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Determining Spring Configuration in Modeling

  1. Apr 19, 2013 #1
    1. The problem statement, all variables and given/known data

    Consider a simply supported beam with a block of mass m placed at the midspan and a spring with spring rate k placed between the beam and the ground at the midspan. Find the spring rate required to reduce the static deflection to one half its original value before the spring was added.

    2. Relevant equations



    3. The attempt at a solution

    I understand the general idea of going about the solution but I'm lost on some reasoning behind it. I realize there are two spring constants, one supplied by the beam's elasticity and another for the spring itself. However it is said that the "springs" are in parallel which I do not understand why this is the case as it appears to me that they would be in series? Could someone please explain this to me?
  2. jcsd
  3. Apr 20, 2013 #2


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    Do springs in series deflect equally? What about springs in parallel? What can you say about the beam deflection and spring deflection at midpoint?
  4. Apr 22, 2013 #3
    I think that is why I am having a bit of trouble. To me the beam acts as a spring in the vertical direction but acts differently depending on the force configuration, but once a location is fixed its stiffness should be a fixed rate. What I think I should do is essentially replace the beam connected to the spring with another spring that has the spring rate of the beam's stiffness. Since the springs are connected end to end the springs are in series and the equivalent stiffness should be k=(1/k_beam+1/k_spring)^-1. However the solutions manual for this problem claims that the springs are in parallel which I don't understand at all.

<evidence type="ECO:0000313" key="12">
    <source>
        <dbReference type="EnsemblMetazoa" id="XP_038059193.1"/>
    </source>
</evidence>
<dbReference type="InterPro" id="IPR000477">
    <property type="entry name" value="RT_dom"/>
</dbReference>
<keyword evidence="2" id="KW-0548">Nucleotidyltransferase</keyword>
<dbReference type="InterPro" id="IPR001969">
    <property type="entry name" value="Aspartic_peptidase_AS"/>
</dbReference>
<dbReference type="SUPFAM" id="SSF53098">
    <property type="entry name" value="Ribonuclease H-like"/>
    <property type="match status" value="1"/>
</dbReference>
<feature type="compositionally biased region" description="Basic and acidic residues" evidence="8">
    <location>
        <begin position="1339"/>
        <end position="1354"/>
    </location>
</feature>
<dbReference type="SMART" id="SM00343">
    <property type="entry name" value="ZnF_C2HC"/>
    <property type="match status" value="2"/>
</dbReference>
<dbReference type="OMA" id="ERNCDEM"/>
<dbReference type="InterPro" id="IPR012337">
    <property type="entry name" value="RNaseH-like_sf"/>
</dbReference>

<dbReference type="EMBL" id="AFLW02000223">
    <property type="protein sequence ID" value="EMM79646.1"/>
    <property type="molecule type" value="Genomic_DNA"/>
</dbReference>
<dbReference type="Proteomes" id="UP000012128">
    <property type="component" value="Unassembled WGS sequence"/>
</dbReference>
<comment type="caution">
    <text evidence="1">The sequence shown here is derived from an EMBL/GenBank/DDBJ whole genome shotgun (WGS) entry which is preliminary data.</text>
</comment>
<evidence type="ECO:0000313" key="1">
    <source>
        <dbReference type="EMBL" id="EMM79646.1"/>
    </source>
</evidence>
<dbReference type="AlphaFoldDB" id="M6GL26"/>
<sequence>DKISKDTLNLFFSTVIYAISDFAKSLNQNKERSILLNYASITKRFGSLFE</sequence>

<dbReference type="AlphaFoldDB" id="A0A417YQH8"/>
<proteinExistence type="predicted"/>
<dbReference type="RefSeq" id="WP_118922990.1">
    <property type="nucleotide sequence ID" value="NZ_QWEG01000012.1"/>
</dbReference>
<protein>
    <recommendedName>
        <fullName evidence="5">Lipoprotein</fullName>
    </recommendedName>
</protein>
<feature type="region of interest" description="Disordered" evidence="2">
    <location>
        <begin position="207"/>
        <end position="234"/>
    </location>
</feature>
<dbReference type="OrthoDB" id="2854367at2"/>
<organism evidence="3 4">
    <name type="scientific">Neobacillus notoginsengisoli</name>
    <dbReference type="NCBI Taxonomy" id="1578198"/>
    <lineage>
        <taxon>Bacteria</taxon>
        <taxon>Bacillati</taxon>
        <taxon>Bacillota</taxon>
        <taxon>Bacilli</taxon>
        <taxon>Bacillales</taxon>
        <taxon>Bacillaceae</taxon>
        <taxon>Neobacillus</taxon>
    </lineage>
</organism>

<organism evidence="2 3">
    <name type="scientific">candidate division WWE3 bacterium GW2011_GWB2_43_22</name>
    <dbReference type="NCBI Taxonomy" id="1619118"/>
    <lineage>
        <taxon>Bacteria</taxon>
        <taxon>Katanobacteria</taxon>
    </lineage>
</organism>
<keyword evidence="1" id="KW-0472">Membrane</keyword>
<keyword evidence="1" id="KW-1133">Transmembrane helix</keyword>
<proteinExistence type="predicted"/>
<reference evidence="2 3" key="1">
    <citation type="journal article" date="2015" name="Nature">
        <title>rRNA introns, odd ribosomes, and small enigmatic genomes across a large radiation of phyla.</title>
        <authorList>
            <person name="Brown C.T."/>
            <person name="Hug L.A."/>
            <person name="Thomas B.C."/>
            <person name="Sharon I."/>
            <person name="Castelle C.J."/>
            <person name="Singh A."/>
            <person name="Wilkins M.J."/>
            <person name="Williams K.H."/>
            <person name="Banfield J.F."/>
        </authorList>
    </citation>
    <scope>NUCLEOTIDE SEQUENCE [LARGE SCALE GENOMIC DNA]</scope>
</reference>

5. Apr 22, 2013 #4


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    I can see how you might conclude that the "springs" are in series, but they are not. When 2 springs of different stiffness constants 'k' are in series, they each carry the same load but each deflects by a different amount. As an example, consider 2 springs in series, subject to a hanging weight force of 10 N. One spring has a k value of 200 N/m and the other has a k value of 400 N/m. They each experience 10 N of force. Since per Hookes Law F=kx, spring one deflects 0.05 m and spring 2 deflects 0.025 m. The total deflection is 0.075 m, and the equivalent stiffness per your formula is k=133, which is consistent with total deflection = 10/133 = 0.075 m, but the important thing to note is that the deflections of each springs are different.
    Now look at the problem at hand with a spring support at midspan. When the beam is now loaded, both the beam and the spring will each deflect the same amount at midspan. They are effectively connected together at their "top" in parallel, not 'end to top' if they were in series.
    Anyway, the problem as you likely know is statically indeterminate to the first degree, and you must use the deformation compatability method to calculate the force delivered by the spring.
  6. Apr 22, 2013 #5
    Ahhh now I see why you were asking about the deflections. I guess I didn't realize it wasn't on the basis of physical arrangement rather than the behavior of the deflection. That makes a lot more sense now. I really appreciate your help thank you!
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